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Extreme, record-setting heat across New Mexico – including breaking an 82-year-old record high in Albuquerque on Monday – is unlikely to let up this week, said Todd Shoemake, a meteorologist with the National Weather Service office in Albuquerque.
“One of the main hazards associated with the monsoon is that we often see those really high temperatures and the heat before the moisture arrives, before the thunderstorms become more widespread,” Shoemake said.
The Albuquerque Sunport recorded a high temperature of 103 degrees Monday, breaking the 1939 record of 101 degrees. And Albuquerque’s Sunday high temperature of 100 degrees tied the previous record for June 13, set in 1956.
The high temperatures and low humidity levels prompted Gov. Michelle Lujan Grisham to issue an executive order Monday urging New Mexico municipalities and counties to implement local fireworks bans.
Specifically, the governor’s order said about 88% of New Mexico is experiencing severe drought conditions and about half the state is experiencing exceptional drought conditions. It also pointed out that several wildfires have already been burning around New Mexico.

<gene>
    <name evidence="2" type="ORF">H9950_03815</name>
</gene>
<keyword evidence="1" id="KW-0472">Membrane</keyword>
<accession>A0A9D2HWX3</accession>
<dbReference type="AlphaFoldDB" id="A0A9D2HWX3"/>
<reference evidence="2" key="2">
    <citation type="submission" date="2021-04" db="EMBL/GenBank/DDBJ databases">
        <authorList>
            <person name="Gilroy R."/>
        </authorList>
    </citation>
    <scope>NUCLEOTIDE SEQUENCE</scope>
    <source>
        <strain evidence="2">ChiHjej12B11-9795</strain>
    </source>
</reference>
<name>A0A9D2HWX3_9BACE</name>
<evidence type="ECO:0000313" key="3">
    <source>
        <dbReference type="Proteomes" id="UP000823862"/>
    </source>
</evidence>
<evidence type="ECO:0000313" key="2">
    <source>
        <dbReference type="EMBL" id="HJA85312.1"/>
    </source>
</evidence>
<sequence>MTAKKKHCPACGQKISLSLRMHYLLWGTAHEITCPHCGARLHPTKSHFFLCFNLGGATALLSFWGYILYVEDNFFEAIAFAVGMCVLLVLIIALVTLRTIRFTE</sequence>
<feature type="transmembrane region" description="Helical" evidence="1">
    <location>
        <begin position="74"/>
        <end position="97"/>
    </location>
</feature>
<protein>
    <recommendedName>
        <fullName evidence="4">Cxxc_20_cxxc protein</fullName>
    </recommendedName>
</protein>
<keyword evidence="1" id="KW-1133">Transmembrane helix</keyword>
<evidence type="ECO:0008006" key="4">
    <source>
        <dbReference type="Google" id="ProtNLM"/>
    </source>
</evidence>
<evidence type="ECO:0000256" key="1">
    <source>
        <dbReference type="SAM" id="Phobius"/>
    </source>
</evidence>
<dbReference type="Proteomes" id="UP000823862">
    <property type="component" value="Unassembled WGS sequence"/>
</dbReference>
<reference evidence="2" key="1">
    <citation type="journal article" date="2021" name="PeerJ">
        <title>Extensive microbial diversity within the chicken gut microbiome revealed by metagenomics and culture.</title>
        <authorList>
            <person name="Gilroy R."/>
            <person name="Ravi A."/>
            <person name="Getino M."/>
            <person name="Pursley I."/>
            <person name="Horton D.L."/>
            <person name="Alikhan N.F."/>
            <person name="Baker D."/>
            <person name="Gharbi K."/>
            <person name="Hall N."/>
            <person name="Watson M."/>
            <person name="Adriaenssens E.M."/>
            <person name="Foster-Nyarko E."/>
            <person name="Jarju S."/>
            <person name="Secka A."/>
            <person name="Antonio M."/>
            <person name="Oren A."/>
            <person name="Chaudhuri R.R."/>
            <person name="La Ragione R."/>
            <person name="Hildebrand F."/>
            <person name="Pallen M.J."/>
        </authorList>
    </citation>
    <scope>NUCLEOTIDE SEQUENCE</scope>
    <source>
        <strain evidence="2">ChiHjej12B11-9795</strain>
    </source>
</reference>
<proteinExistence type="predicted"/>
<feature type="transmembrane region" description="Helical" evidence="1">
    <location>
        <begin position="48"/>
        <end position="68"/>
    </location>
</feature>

Previous governors have pushed for more authority to restrict fireworks sales, but such efforts have been largely unsuccessful, and state law does not currently allow the governor to enact a statewide fireworks ban.
In addition, Lujan Grisham’s executive order does not affect municipal or county fireworks displays planned for the Fourth of July.
Meanwhile, drifting smoke from Arizona wildfires may linger in the Albuquerque area Tuesday morning and cause hazy skies throughout the city.
Tuesday’s high in Albuquerque is expected to be 98 degrees.
Farmington’s high is forecast at 103 degrees.
The forecast shows a high temperature of 98 degrees Wednesday in Albuquerque and 97 Thursday and Friday.
Isolated afternoon and early evening storms are possible every day this week for western and northern New Mexico.
“Unfortunately, a lot of these thunderstorms are not really beneficial rainmakers,” Shoemake said. “There will be a lot of dry air, and so as the rain falls from these fairly weak thunderstorms it will tend to evaporate. I think a lot of places will be lucky to get just a few hundredths of an inch from any one storm.”
Slightly lower temperatures are expected for the weekend as the high-pressure system exits New Mexico.
Journal Capitol Bureau chief Dan Boyd contributed to this report. Theresa Davis is a Report for America corps member covering water and the environment for the Albuquerque Journal.